• A variant also appears in "The Poison Sky", where Luke Rattigan uses the Sontaran teleporter to switch places with the Doctor and blow up the Sontaran ship.
    • This almost happens (in both directions) in "The End of Time", when the Doctor sends the Time Lords back to Gallifrey. Rassilon informs the Doctor that he will die with the Time Lords, to which the Doctor says simply "I know". Luckily, the Master has other plans.
    • "The Eleventh Hour": Prisoner Zero nonchalantly observes that if it can't escape re-capture by the Atraxi then it's perfectly fine with letting the Earth be incinerated. The Doctor has other ideas.
    • A third character blows themselves up to save everyone in "The Vampires of Venice", in which Guido, having lost his daughter Isabella to the Signora Calvierri (which he blames himself for) manages to hold off Calvierri's vampire-like girls by blowing them and himself up with gunpowder, in a Moment of Awesome:
      Guido: We... are... VENETIAN!
    • A Dalek tries to do this to the Doctor in "Asylum of the Daleks" using its self-destruct, but only manages to blow up a roomful of other Daleks instead because the Doctor sonicked it so it could only go in reverse.
    • This turns out to be the Great Intelligence's plan in "The Name of the Doctor", to enter the Doctor's timestream so he can torment him throughout his entire life, even at the cost of his own.
      The Doctor: It will destroy you!
      The Great Intelligence: Not at all. It will kill me. It will destroy you.
    • "Oxygen": The Doctor threatens this in order to save the day, by slaving the coolant system of mining station Chasm Forge's nuclear reactor to the life signs of himself, his companions and the two surviving workers. Since the workers were killed by their suits as a cost-saving measure, this makes them more valuable alive than dead.
    • "Resolution": When the Doctor tries to kick it off the TARDIS into a supernova, the Dalek recon scout, which is controlling Aaron, tries to drag him along with it. Fortunately, Ryan saves him before this can happen.
  • In Dracula (2020), the Demeter's mortally wounded captain claws his way into the ship's hold to set off a jury-rigged bomb that sinks the ship before Dracula reaches England. Meanwhile, Agatha Van Helsing keeps the Count distracted long enough for the captain to do his part, dying with a smile on her lips in the ship's destruction.
  • Farscape:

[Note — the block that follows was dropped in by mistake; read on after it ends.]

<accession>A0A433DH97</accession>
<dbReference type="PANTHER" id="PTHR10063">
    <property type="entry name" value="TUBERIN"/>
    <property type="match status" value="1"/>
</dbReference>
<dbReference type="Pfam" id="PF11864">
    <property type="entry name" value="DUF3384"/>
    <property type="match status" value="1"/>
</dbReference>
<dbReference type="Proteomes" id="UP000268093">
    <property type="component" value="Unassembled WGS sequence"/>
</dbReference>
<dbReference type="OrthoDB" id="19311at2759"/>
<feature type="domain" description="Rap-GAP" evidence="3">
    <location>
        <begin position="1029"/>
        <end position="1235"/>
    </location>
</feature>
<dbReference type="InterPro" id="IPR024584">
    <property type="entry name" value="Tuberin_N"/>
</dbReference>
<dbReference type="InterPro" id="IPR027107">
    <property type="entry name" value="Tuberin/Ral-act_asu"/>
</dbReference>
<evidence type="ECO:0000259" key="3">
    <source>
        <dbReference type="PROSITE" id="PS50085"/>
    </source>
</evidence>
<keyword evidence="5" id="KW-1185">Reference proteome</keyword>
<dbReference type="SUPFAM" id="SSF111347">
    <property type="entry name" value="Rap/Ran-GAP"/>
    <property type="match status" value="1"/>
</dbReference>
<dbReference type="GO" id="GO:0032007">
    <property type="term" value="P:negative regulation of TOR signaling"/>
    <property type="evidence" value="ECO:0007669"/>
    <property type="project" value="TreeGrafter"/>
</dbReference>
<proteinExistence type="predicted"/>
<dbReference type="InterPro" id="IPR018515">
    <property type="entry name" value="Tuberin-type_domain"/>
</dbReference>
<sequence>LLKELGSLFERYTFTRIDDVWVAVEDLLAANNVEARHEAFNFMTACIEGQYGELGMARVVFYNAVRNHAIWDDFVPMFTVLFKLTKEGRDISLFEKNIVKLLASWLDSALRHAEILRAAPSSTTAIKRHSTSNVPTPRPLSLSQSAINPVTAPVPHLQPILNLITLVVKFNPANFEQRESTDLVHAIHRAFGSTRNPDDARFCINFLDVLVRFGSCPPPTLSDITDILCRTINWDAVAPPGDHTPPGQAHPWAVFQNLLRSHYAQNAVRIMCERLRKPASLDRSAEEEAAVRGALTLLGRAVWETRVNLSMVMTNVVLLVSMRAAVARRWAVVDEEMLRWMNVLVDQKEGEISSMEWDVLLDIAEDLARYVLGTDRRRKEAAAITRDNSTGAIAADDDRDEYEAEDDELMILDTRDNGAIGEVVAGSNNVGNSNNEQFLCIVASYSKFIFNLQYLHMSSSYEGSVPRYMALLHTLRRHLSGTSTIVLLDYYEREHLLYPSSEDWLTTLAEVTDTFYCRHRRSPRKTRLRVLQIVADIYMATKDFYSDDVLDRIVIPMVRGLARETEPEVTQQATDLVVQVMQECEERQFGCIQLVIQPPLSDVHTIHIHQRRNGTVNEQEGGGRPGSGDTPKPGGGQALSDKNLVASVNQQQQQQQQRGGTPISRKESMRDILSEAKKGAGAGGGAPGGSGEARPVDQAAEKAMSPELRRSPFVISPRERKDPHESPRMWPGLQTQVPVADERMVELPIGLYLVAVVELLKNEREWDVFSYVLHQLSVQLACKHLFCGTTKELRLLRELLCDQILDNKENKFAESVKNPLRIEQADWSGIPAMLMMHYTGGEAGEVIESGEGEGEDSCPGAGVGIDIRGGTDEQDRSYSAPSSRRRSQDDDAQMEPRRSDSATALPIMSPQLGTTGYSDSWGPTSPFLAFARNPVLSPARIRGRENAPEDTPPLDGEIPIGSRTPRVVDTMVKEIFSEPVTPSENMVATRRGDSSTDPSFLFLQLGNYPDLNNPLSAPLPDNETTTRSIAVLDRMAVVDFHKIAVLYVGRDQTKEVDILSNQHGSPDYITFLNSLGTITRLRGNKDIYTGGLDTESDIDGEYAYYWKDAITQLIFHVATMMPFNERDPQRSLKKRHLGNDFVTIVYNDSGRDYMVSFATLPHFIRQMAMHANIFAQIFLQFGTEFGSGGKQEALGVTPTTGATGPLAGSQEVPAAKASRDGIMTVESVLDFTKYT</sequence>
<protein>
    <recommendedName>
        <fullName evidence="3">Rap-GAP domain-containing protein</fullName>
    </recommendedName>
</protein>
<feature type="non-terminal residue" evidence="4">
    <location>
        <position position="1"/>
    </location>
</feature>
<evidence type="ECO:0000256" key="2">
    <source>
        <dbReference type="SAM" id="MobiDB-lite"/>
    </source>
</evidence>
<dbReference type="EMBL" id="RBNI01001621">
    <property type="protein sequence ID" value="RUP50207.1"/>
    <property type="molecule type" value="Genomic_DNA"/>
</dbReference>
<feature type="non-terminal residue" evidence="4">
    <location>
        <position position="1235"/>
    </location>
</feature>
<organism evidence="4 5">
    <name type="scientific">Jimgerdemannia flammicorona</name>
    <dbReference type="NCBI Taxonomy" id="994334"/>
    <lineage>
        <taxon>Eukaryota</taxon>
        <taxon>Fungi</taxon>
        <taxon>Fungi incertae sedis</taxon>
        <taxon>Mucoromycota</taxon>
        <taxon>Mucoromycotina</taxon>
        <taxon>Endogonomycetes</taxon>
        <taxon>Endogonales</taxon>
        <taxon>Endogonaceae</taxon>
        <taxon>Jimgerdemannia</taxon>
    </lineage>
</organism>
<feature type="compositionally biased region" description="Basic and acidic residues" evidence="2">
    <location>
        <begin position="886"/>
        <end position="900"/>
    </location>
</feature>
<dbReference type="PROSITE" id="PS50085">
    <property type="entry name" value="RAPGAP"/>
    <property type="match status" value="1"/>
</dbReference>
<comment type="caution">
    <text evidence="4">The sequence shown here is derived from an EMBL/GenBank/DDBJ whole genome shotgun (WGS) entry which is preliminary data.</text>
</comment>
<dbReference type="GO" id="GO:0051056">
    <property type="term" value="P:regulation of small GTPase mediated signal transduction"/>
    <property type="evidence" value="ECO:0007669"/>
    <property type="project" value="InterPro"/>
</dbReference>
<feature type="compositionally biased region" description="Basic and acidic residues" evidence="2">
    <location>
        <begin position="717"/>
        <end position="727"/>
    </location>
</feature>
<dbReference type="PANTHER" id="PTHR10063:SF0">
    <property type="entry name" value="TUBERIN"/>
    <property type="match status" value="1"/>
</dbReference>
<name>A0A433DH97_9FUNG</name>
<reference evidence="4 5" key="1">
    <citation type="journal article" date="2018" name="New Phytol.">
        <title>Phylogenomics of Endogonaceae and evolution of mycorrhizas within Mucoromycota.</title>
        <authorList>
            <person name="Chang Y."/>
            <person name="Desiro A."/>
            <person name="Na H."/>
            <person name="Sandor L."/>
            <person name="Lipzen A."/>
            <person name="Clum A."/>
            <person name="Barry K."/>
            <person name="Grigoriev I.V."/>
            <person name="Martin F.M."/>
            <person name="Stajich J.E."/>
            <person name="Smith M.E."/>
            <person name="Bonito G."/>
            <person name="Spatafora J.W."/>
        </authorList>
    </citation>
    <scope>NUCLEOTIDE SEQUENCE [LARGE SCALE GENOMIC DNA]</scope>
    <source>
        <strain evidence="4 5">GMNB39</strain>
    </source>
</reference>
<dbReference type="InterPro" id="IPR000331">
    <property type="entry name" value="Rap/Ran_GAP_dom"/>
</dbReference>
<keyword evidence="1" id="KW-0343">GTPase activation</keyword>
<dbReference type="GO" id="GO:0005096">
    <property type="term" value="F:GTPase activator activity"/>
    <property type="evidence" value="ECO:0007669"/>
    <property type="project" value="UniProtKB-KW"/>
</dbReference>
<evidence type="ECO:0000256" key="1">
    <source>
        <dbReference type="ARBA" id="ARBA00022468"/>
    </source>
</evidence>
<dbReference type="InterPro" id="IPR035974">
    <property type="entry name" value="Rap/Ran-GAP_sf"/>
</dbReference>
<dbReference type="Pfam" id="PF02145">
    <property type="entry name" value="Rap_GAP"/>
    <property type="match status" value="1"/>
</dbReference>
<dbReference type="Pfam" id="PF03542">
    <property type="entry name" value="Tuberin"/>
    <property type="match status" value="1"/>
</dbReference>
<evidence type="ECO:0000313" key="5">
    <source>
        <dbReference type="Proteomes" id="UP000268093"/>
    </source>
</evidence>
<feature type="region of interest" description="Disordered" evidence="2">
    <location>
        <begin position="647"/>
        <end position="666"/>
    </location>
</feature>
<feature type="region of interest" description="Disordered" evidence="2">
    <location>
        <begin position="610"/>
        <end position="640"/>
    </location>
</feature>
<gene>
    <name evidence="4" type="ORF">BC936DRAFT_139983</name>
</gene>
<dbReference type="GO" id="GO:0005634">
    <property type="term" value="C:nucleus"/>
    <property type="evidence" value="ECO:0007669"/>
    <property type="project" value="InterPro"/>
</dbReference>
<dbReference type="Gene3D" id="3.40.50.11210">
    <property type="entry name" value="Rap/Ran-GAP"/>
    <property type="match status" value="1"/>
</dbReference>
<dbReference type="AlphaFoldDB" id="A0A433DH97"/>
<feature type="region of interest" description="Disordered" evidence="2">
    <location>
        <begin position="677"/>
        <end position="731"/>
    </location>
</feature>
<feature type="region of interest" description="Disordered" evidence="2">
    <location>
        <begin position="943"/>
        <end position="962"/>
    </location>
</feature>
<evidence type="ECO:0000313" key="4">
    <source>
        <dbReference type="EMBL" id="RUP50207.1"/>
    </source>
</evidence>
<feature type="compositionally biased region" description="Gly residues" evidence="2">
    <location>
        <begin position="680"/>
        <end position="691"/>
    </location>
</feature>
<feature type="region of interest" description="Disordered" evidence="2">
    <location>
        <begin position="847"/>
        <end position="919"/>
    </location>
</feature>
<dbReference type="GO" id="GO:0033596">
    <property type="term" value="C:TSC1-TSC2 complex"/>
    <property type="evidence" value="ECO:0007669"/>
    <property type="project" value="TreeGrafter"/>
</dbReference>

• In the three-part story occurring just before the series finale, Crichton builds a nuclear bomb, wearing it on his belt (which was the style at the time...) and linking its trigger to about two dozen different signs of life (body temperature, heart rate, etc.), including some even he wasn't aware of, before crashing a conference attended by his two biggest enemies. It goes off, but not while it's attached to him; still, the threat is definitely there.
    • Played completely straight in the third season finale. In order to stop the Peacekeepers' wormhole project, Crais and Talyn initiate starburst while still inside the command carrier. The resulting energy dispersion causes the carrier to implode but tears Talyn to pieces with Crais onboard.
    • In The Peacekeeper Wars, a wounded D'Argo stays behind to show the bad guys "who their daddy is!" to cover his friends' escape.
    • In the climax of Peacekeeper Wars, Crichton is pushed far enough to finally show the Peacekeepers and the Scarrans a working wormhole weapon. Crichton, the only one with the knowledge of how to control wormholes, threatens that if the two sides don't agree to a ceasefire, he'll be the first victim and there will be no one left to stop it from consuming the entire galaxy.
  • The Flash (2014): When Season 4 Big Bad Clifford DeVoe/the Thinker is killed (being reduced to an uploaded mind which is then shut off) his final act of spite is to drop a satellite on Central City with its mass increased to cause an extinction level event. Fortunately, Team Flash aided by Nora destroys it before it can do so.
  • In one episode of Foyle's War, a bomb-detonating engineer named Hammond and his crew succumb to temptation and steal a load of embezzled cash from a factory. A few days later, one of them is murdered, and they realize that the owners are going to kill them one by one in retaliation. Hammond arranges to return it on his own. When he gets there, the owners have brought their goons. After giving a small speech in which he points out that he doesn't know how he's lasted nine months in his job when the average lifespan of a bomb engineer is seven weeks, Hammond is shot and uses his last words to urge them to count the cash. As soon as they open the briefcase it explodes—he had rigged it up with a UXB he'd kept from one job, knowing that the owners were going to kill him anyway. Foyle and Milner arrive just in time to see the fireball.
  • Friends: Invoked Trope by Chandler and Monica in one episode, Chandler reveals Monica's embarrassing secret, Monica retaliates by revealing his and Chandler throws in Joey's as well, yelling "If I'm going down I'm taking everybody with me!" Referring to comedy rather than killing though.
  • Game of Thrones:
    • During the Battle of Blackwater, Cersei eventually reveals to Sansa that Ilyn Payne isn't just there to protect them, but also because Cersei does not intend to let Sansa live if Stannis wins.
    • What the Green Trial effectively was. Cersei is surely going down in not a long time, but she managed to destroy the Sparrows and House Tyrell as well.